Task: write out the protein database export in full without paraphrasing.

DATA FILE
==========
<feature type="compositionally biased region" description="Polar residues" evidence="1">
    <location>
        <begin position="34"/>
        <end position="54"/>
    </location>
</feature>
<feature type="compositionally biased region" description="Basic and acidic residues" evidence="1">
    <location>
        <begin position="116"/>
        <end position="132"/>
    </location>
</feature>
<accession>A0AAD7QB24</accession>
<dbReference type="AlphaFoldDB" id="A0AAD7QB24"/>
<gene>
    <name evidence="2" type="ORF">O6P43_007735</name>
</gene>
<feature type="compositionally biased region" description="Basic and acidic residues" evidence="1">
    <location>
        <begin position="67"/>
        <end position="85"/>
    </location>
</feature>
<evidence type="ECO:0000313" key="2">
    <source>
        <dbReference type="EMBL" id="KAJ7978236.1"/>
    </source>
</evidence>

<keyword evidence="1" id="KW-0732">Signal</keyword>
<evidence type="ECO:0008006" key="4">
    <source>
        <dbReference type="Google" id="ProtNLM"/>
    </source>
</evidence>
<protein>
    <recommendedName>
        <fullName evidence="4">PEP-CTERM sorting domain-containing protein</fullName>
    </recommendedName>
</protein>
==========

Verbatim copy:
<feature type="compositionally biased region" description="Polar residues" evidence="1">
    <location>
        <begin position="34"/>
        <end position="54"/>
    </location>
</feature>
<feature type="compositionally biased region" description="Basic and acidic residues" evidence="1">
    <location>
        <begin position="116"/>
        <end position="132"/>
    </location>
</feature>
<accession>A0AAD7QB24</accession>
<dbReference type="AlphaFoldDB" id="A0AAD7QB24"/>
<gene>
    <name evidence="2" type="ORF">O6P43_007735</name>
</gene>
<feature type="compositionally biased region" description="Basic and acidic residues" evidence="1">
    <location>
        <begin position="67"/>
        <end position="85"/>
    </location>
</feature>
<evidence type="ECO:0000313" key="2">
    <source>
        <dbReference type="EMBL" id="KAJ7978236.1"/>
    </source>
</evidence>

<keyword evidence="1" id="KW-0732">Signal</keyword>
<evidence type="ECO:0008006" key="4">
    <source>
        <dbReference type="Google" id="ProtNLM"/>
    </source>
</evidence>
<protein>
    <recommendedName>
        <fullName evidence="4">PEP-CTERM sorting domain-containing protein</fullName>
    </recommendedName>
</protein>